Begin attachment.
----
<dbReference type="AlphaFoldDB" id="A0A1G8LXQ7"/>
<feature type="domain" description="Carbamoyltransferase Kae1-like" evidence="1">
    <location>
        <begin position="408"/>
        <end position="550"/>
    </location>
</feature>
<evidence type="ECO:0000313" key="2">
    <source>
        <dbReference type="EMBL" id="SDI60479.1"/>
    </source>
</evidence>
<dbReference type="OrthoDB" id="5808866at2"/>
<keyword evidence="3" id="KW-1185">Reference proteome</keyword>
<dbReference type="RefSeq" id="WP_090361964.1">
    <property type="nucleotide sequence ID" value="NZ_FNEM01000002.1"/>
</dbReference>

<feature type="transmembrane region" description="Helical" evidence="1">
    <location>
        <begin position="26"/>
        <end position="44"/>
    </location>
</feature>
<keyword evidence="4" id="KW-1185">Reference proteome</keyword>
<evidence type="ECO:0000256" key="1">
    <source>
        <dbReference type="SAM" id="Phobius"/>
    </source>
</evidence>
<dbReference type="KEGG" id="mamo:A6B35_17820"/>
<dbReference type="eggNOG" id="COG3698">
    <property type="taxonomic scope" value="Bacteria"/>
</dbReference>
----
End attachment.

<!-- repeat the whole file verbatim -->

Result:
<dbReference type="AlphaFoldDB" id="A0A1G8LXQ7"/>
<feature type="domain" description="Carbamoyltransferase Kae1-like" evidence="1">
    <location>
        <begin position="408"/>
        <end position="550"/>
    </location>
</feature>
<evidence type="ECO:0000313" key="2">
    <source>
        <dbReference type="EMBL" id="SDI60479.1"/>
    </source>
</evidence>
<dbReference type="OrthoDB" id="5808866at2"/>
<keyword evidence="3" id="KW-1185">Reference proteome</keyword>
<dbReference type="RefSeq" id="WP_090361964.1">
    <property type="nucleotide sequence ID" value="NZ_FNEM01000002.1"/>
</dbReference>

<feature type="transmembrane region" description="Helical" evidence="1">
    <location>
        <begin position="26"/>
        <end position="44"/>
    </location>
</feature>
<keyword evidence="4" id="KW-1185">Reference proteome</keyword>
<evidence type="ECO:0000256" key="1">
    <source>
        <dbReference type="SAM" id="Phobius"/>
    </source>
</evidence>
<dbReference type="KEGG" id="mamo:A6B35_17820"/>
<dbReference type="eggNOG" id="COG3698">
    <property type="taxonomic scope" value="Bacteria"/>
</dbReference>